If you’ve been playing sports for any length of time, you probably realize that it’s not a straight uphill path like the graphic to the right. But while you may read this and think, “Yeah, totally, I know it’s not a straight path.” In your heart and your head, you wish it was.

Not only that, your parents and your coaches wish it were too. But the truth is that your athletic path will look something like the following graphic: How It’s Going To Go.

How It’s Going To Go

The reality is your path to athletic success is going to be riddled with ups and downs, plateaus and troughs. It’s going to be a wild ride…if you let it become wild. The truth is that while it will be filled with ups and downs like a roller coaster, it doesn’t have to feel like a roller coaster.

Riding The Roller Coaster

Have you ever been on a roller coaster? (For those of you who haven’t been on one, think of riding in a car on a twisty road where you are the passenger). Like riding along with your grandmother, who grew up in the country and had terrible eyesight. She’s all over the road, and you have no control!) Do you remember what it was like? It was probably pretty scary if the ride had some speed to it. Now, after you rode the coaster, did you do it again? Some people would say, “No way! I’m not going on that thing again.” But others jump back on the ride and find that it wasn’t nearly as scary as it was the first time around.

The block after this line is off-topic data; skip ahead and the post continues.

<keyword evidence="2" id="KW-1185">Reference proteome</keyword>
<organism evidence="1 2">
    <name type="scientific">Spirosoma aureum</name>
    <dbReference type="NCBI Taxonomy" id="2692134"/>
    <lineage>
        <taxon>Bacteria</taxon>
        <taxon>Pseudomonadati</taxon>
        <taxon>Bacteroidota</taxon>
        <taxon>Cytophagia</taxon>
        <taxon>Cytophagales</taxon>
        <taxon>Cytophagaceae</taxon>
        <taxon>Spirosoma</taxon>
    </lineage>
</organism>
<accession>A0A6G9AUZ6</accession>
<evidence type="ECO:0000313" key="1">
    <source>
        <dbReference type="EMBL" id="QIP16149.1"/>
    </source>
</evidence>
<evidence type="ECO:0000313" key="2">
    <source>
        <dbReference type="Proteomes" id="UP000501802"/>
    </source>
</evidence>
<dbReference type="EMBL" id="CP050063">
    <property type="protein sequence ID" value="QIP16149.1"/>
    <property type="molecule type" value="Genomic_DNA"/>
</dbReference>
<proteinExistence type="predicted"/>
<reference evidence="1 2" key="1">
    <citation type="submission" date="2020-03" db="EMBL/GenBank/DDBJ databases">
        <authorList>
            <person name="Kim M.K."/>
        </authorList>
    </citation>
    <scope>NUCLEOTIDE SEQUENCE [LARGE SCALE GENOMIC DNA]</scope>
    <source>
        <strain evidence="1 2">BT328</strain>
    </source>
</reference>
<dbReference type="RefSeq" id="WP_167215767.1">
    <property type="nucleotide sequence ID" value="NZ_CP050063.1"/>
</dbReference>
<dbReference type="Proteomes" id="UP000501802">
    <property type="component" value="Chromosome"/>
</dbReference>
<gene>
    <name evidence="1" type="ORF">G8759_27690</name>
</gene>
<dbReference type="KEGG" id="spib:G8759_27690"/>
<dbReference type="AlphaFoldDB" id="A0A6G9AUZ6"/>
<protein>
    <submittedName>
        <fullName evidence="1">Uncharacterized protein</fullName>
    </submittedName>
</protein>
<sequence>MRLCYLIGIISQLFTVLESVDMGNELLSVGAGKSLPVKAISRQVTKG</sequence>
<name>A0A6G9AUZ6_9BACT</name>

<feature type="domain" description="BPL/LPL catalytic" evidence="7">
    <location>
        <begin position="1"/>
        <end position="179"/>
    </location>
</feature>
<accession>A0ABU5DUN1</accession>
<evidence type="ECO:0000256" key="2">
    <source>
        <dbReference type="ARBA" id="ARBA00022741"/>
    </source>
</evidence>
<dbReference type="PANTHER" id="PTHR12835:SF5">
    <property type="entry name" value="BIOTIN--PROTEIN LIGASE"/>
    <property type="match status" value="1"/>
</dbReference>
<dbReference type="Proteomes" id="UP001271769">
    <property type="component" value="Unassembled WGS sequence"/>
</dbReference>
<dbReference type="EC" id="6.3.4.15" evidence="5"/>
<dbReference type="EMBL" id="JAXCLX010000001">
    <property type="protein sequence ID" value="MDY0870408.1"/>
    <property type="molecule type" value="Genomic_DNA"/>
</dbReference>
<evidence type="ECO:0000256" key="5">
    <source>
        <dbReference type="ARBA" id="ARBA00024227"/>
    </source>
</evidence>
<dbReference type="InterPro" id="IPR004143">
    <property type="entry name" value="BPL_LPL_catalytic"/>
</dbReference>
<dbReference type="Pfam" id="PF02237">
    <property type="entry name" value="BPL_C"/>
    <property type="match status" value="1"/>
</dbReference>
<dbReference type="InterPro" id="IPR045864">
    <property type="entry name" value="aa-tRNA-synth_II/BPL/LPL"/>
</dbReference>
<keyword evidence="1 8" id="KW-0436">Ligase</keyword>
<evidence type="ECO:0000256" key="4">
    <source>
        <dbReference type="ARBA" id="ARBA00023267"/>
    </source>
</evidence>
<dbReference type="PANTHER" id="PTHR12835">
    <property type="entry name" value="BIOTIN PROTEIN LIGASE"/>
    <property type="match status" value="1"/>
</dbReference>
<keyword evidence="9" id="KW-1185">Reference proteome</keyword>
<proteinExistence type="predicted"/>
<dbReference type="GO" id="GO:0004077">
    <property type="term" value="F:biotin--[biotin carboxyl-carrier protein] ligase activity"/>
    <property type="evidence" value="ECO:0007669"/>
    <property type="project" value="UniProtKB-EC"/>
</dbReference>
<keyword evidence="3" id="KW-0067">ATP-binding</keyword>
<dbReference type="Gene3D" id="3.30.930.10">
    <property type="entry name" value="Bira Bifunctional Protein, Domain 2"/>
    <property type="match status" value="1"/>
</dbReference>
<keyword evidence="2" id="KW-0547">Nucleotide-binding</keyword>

Why is that?

It isn’t as scary as it was the first time because now you have an idea of what’s going to happen. You know where the curves are, and you know what’s up ahead. When you see what’s up ahead, you are more prepared, and when that coaster goes way up high, you know that eventually, it’s going to settle back down. When the track gets twisty, you know that it has to straighten out eventually.